Here's how it'll work.
A team of scientists are planning to drive a Tesla 9,400 miles around Australia — a journey that'll be entirely powered by the Sun alone, Reuters reports.
The solar panel technology being used during their trip could make electric cars a lot more viable, especially in remote parts of the world where access to public, grid-connected chargers isn't always guaranteed.
The team is also hoping to quash any remaining "range anxiety" that may still be putting people off from ditching their gas-guzzling cars — and, perhaps, usher in a greener future while they're at it.
Lead the Charge
The team behind the Charge Around Australia project are hoping to soak up the Sun's rays using 18 specially printed plastic solar panels, 59 feet long each, which will be rolled out beside the Tesla whenever it needs a charge.
"This is actually an ideal test bed to give us information about how we would go about using and powering technology in other remote locations, for example, in space," inventor of the plastic solar panels Paul Dastoor told Reuters.
These rolled up sheets are made out of laminated layers of PET plastic, the same plastic used to make water bottles, and the folks behind the project say it can be manufactured at extremely low costs at less than $10 a square meter.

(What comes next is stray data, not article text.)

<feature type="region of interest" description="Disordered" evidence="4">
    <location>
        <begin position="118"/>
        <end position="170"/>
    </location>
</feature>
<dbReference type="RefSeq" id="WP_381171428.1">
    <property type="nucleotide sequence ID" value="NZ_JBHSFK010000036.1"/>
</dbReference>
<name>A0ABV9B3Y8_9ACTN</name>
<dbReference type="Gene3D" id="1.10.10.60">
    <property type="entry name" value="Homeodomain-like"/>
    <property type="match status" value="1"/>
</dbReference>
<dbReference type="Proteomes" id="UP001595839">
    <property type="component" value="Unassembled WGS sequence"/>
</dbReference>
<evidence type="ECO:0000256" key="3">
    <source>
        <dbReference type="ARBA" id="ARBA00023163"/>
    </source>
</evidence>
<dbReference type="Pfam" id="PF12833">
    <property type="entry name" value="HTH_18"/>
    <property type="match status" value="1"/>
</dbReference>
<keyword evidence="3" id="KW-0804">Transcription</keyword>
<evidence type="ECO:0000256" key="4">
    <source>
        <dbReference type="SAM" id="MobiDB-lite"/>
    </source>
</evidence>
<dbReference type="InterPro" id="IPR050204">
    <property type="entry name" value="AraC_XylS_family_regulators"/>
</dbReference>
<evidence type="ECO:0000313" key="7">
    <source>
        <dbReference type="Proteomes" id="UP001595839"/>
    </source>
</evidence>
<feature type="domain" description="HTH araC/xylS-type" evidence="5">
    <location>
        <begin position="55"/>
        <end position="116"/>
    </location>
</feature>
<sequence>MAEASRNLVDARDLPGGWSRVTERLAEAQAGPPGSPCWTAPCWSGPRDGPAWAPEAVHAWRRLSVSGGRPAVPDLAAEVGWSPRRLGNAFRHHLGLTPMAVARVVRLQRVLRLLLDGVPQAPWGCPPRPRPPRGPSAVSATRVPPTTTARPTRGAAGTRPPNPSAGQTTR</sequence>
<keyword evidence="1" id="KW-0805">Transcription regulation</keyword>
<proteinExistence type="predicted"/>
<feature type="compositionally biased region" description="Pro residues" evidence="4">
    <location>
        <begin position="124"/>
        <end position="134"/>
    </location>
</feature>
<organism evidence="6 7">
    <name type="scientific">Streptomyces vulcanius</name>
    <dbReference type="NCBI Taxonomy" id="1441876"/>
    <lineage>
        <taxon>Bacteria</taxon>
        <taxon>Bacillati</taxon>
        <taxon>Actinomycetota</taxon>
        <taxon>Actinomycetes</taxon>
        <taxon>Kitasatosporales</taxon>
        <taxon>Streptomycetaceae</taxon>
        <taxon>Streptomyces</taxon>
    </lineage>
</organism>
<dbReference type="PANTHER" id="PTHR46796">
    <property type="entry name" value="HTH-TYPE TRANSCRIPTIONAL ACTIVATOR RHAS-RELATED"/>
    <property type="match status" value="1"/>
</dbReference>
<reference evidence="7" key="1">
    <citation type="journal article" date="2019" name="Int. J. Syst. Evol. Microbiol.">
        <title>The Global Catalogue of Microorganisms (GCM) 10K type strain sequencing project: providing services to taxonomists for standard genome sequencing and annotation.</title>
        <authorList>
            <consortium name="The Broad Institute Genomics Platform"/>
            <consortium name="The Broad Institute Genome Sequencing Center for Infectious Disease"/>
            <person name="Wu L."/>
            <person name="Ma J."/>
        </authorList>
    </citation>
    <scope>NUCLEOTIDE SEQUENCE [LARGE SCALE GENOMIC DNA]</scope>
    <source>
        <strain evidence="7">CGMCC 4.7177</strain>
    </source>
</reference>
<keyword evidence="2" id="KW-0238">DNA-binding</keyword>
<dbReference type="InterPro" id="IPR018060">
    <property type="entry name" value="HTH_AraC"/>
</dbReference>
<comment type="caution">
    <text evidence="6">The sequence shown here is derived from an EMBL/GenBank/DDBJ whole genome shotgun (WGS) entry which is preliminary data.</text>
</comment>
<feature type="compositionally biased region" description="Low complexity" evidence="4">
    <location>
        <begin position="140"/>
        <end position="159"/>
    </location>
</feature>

Charge Around Australia founder Stuart McBaine will kick off the two month journey in September, carrying the solar rolls inside a suitcase that weighs almost 100 pounds.
It won't be nearly as easy as rolling up to a Supercharger. McBaine will only be able to cover two hours of driving a day, while spending six hours charging the panels, according to Insider.
Dastoor hopes his panels could allow more Australians to drive electric vehicles in remote parts of the country, especially given the extremely limited number of public chargers in the country — all in the hopes of reducing our carbon footprint.
READ MORE: Australian scientists to fit Tesla with printed solar panels in 15,000km test ride [Reuters]
More on solar power: 100% Clean Energy Grid Coming Close in California